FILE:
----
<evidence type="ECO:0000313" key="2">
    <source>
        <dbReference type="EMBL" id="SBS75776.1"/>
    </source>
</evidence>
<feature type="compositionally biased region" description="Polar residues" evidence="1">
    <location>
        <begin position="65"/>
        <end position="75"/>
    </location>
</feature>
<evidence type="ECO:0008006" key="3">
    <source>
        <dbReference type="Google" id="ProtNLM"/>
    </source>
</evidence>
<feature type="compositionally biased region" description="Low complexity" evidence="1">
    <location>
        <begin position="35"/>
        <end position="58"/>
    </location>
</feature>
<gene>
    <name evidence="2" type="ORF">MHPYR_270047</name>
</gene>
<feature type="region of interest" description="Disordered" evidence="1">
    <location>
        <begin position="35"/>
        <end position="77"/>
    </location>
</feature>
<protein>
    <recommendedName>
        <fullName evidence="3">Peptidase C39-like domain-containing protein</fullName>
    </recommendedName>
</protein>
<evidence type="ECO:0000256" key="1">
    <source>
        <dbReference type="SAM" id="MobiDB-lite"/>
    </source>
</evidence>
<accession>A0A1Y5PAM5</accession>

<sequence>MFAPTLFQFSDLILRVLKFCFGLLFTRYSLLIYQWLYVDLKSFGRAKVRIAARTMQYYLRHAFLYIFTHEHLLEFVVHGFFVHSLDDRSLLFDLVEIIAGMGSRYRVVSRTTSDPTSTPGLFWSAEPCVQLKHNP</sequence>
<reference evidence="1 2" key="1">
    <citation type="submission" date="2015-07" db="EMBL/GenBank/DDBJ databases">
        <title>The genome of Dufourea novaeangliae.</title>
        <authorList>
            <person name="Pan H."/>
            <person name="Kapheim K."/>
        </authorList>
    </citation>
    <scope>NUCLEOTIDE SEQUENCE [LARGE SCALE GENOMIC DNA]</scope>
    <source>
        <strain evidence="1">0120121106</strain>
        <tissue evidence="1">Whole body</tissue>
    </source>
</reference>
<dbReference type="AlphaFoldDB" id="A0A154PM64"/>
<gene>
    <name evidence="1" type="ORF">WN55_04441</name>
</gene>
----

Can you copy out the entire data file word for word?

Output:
<evidence type="ECO:0000313" key="2">
    <source>
        <dbReference type="EMBL" id="SBS75776.1"/>
    </source>
</evidence>
<feature type="compositionally biased region" description="Polar residues" evidence="1">
    <location>
        <begin position="65"/>
        <end position="75"/>
    </location>
</feature>
<evidence type="ECO:0008006" key="3">
    <source>
        <dbReference type="Google" id="ProtNLM"/>
    </source>
</evidence>
<feature type="compositionally biased region" description="Low complexity" evidence="1">
    <location>
        <begin position="35"/>
        <end position="58"/>
    </location>
</feature>
<gene>
    <name evidence="2" type="ORF">MHPYR_270047</name>
</gene>
<feature type="region of interest" description="Disordered" evidence="1">
    <location>
        <begin position="35"/>
        <end position="77"/>
    </location>
</feature>
<protein>
    <recommendedName>
        <fullName evidence="3">Peptidase C39-like domain-containing protein</fullName>
    </recommendedName>
</protein>
<evidence type="ECO:0000256" key="1">
    <source>
        <dbReference type="SAM" id="MobiDB-lite"/>
    </source>
</evidence>
<accession>A0A1Y5PAM5</accession>

<sequence>MFAPTLFQFSDLILRVLKFCFGLLFTRYSLLIYQWLYVDLKSFGRAKVRIAARTMQYYLRHAFLYIFTHEHLLEFVVHGFFVHSLDDRSLLFDLVEIIAGMGSRYRVVSRTTSDPTSTPGLFWSAEPCVQLKHNP</sequence>
<reference evidence="1 2" key="1">
    <citation type="submission" date="2015-07" db="EMBL/GenBank/DDBJ databases">
        <title>The genome of Dufourea novaeangliae.</title>
        <authorList>
            <person name="Pan H."/>
            <person name="Kapheim K."/>
        </authorList>
    </citation>
    <scope>NUCLEOTIDE SEQUENCE [LARGE SCALE GENOMIC DNA]</scope>
    <source>
        <strain evidence="1">0120121106</strain>
        <tissue evidence="1">Whole body</tissue>
    </source>
</reference>
<dbReference type="AlphaFoldDB" id="A0A154PM64"/>
<gene>
    <name evidence="1" type="ORF">WN55_04441</name>
</gene>